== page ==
March 2021

Celebrate Earth Day!

Earth Day is Thursday, April 22, marking the 51st anniversary of the very first Earth Day celebration in 1970! According to EarthDay.org, 20 million Americans (representing 10% of the total population of the United States at that time) took to the streets, parks, and auditoriums on that first Earth Day to advocate for a healthy, sustainable environment in massive coast-to-coast rallies. Earth Day celebrations have continued to grow in scope and magnitude since that day in 1970 as the awareness of climate change and the dire need for environmental advocacy has become ever more apparent. 

Food co-ops have been looking for ways to reduce environmental impact for decades. In fact, many co-ops were formed by people who wanted access to healthy, delicious food with reduced environmental impact and less waste, and co-ops continue to lead on these issues today. You help co-ops continue this proud tradition every time you choose to shop at one, invest in ownership, or tell a friend about your local food co-op. Here are a few of the ways that co-ops support healthier patterns of production and consumption:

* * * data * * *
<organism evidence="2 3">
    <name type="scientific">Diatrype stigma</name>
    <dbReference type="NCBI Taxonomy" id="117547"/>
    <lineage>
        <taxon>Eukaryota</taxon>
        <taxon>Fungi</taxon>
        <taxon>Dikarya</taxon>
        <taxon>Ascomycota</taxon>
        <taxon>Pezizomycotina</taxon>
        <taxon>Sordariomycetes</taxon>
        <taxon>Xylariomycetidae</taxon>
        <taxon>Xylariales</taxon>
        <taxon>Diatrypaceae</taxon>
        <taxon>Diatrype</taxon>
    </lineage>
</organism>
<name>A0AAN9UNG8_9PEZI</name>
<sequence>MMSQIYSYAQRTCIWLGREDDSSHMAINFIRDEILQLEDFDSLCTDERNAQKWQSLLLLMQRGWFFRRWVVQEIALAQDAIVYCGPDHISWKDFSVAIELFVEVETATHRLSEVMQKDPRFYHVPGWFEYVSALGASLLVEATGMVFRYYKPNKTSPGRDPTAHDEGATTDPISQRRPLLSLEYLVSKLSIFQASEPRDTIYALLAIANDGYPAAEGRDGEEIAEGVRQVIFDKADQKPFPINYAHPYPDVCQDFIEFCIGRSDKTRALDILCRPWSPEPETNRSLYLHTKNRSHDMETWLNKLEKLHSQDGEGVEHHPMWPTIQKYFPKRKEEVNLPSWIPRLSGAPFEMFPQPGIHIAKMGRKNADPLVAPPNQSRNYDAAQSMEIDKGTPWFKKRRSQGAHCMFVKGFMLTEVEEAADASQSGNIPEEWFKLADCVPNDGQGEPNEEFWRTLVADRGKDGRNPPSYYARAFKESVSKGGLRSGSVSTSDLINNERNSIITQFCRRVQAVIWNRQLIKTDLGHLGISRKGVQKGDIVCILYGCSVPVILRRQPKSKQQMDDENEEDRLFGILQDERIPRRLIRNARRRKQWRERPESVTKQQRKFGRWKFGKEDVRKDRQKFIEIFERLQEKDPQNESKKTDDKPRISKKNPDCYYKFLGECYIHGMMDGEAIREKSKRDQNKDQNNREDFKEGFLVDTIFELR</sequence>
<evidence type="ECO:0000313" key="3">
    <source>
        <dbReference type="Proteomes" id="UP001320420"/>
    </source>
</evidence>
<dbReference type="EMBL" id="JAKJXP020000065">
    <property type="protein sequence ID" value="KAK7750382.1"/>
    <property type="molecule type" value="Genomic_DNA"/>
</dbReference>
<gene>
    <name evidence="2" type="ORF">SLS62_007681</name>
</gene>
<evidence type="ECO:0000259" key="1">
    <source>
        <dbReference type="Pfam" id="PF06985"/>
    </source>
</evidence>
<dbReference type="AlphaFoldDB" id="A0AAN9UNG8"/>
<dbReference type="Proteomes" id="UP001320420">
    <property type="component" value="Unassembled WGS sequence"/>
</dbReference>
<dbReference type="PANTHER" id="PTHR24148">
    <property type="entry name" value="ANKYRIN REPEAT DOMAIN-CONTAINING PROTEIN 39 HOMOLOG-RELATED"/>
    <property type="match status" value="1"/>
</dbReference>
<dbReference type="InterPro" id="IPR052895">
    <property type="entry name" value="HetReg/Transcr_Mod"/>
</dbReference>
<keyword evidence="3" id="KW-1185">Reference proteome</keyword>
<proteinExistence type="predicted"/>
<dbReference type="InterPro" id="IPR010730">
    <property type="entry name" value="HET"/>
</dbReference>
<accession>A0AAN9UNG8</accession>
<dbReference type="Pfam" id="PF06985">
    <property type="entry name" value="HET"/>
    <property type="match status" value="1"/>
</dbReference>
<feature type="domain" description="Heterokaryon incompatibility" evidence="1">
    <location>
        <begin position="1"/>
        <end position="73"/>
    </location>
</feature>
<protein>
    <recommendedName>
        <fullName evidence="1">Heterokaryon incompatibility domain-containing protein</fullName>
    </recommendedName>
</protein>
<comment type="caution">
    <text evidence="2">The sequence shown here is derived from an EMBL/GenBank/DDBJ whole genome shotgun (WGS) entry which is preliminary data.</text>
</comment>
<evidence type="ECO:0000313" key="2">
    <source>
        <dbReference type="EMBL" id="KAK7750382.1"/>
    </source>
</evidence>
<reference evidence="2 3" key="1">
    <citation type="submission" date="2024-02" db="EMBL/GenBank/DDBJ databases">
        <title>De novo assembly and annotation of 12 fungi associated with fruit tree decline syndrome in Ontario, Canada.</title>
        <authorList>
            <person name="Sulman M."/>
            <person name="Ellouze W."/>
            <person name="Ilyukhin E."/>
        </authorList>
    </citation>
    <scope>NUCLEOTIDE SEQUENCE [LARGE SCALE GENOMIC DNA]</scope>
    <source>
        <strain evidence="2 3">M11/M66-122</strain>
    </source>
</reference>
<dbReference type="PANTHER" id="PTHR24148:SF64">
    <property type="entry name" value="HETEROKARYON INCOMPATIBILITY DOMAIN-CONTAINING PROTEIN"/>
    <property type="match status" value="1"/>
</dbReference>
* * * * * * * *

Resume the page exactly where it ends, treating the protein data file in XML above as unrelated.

Supporting Local Farmers & Producers